There’s been a lot of talk in recent weeks about what the future holds for Super League especially with regards to the future structure of the competition.
A radical 10-team league has been proposed whilst various other formats have been tabled. The look of Super League in 2022 has been confirmed with the competition remaining the same for another year but beyond that no one knows.
But I feel that one of the better ideas has been neglected by most and that’s the return of licensing. This idea was first introduced ahead of the 2009 season and was in place until the end of 2014 when relegation made its return.
I’ve seen a lot of different formats in Super League but this one was by far my favourite. In those six seasons four different teams finished top of the league whilst unfamiliar faces forced their way into the play-offs.
For instance, look at the teams rewarded promotion via the licensing system. In 2010, in only their second season in Super League, the Crusaders secured play-off rugby and a few years later the side that replaced them – Widnes – emulated that with their own play-off appearances.
In fact, the first two seasons of this system are brilliant case studies that show the effectiveness of this format. Over the two campaigns, 11 different teams made the play-offs meaning only three sides failed to do so over the two years. Thus, it’s clear that the system gave sides the platform to be successful but I suppose the next question we have to ask is how did this set-up do so?
The simple answer is that it gives room for error. In 2009, Crusaders went into the campaign knowing that finishing bottom would not see them get relegated. Thus, they were able to build carefully and calmly for the future and that led them to the play-offs the following year.
Nowadays, a new side in the league are haunted by the prospect of relegation causing panic to set in culminating in expensive decisions which cost money and damage the club in the long term.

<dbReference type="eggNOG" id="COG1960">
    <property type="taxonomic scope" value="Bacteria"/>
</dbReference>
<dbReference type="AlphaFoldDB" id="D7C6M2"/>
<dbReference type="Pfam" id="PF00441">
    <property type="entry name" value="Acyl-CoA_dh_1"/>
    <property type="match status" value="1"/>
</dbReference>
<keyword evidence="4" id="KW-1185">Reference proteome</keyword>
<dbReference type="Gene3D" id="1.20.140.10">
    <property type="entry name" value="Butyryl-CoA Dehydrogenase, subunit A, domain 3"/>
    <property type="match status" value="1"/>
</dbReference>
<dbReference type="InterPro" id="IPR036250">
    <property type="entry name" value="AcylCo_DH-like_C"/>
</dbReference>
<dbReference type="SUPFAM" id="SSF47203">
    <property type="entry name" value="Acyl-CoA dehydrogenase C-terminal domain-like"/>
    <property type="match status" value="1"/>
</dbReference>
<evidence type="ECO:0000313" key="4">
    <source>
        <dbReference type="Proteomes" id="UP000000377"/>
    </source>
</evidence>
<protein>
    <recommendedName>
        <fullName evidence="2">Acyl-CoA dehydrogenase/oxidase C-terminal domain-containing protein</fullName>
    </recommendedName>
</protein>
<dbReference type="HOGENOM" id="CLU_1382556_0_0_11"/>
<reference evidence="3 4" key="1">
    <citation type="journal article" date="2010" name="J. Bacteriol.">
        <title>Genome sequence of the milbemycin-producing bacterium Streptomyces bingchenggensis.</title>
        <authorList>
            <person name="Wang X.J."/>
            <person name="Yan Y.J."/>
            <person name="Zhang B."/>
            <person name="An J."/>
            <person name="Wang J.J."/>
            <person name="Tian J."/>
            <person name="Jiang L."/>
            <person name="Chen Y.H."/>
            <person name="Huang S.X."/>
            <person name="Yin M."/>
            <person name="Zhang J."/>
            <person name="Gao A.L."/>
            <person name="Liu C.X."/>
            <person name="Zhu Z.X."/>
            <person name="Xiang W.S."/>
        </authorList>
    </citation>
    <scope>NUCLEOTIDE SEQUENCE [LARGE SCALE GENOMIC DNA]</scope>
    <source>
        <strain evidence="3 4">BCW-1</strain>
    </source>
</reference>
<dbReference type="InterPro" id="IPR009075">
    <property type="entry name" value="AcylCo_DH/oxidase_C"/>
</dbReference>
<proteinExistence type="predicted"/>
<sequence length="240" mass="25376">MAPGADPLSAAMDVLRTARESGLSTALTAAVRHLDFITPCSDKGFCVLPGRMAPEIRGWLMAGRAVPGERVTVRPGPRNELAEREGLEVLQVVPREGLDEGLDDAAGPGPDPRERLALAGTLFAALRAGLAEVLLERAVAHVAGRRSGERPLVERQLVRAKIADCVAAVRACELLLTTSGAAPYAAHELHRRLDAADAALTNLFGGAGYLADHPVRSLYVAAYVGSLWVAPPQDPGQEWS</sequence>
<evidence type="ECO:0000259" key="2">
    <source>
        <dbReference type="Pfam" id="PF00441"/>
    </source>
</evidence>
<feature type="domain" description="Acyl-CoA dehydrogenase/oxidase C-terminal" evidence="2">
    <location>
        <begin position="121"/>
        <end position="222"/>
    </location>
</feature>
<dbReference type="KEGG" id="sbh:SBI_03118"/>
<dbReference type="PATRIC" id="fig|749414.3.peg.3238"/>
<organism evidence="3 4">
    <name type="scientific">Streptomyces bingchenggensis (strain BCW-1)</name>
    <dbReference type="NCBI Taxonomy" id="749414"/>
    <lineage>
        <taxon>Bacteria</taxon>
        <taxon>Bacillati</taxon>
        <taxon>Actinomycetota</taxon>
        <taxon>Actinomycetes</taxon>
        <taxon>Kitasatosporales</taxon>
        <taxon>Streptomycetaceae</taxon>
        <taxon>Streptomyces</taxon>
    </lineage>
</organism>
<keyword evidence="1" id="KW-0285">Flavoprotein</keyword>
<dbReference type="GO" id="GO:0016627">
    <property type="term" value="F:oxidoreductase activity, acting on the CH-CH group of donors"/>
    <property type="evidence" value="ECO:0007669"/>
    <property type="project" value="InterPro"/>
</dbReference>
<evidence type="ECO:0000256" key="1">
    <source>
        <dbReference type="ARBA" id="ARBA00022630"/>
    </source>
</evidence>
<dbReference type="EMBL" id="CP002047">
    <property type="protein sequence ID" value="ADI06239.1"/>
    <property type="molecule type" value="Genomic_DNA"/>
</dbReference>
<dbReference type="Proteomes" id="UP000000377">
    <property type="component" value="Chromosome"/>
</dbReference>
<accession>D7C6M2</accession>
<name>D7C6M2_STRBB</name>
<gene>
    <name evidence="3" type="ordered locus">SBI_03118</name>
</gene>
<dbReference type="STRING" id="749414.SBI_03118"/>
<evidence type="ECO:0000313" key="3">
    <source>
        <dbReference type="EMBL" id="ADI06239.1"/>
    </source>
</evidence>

The removal of such pressure enabled sides to slowly build for the future, to trust younger players and build a sustainable squad for the future. Another case study that demonstrates the positives of such a system is that of the Catalans Dragons.
In 2010, the French side finished bottom and in today’s world they would’ve been relegated stripping the league of one of its major selling points and an expansion club. But back then, the Dragons had the chance to start again and build a new project and within two years they were finishing inside the top four.
The lack of pressure and the breathing space enabled by this system generated success and culminated in a constant changing of the guard in the play-off spots which is the kind of league we strive for today. Moreover, the use of licensing promotes the improvement of other elements other than on field performance such as crowd size, finances, community involvement and the development of youngsters which again benefits the game in the long run.
Now I know some would say that the removal of relegation would itself be damaging. After all it would hurt teams in the Championship whilst removing the drama at the bottom of the league. To that I would say, no side wants to finish bottom anyway meaning there’s still something to play for at the bottom of the table. Meanwhile, the Championship could actually benefit from the return of licensing. For starters, it would give clubs like York, Featherstone and Toulouse the opportunity to build Super League level franchises but also, I would advocate the return of dual registration allowing the lower leagues to become the home of young British talent adopting the system they use in Australia where youngsters are concerned. This would fill the lower leagues with exciting stars of the future attracting greater focus whilst helping the game in this country moving forward. After all, many youngsters currently find themselves on loan in the Championship anyway so it wouldn’t be much of a change.
Ultimately, I think the return of licensing would enable clubs to grow on and off the field without the threat of relegation, provide youngsters with the opportunity to develop and lead to a more competitive league. A similar system works in Australia so why not introduce it here?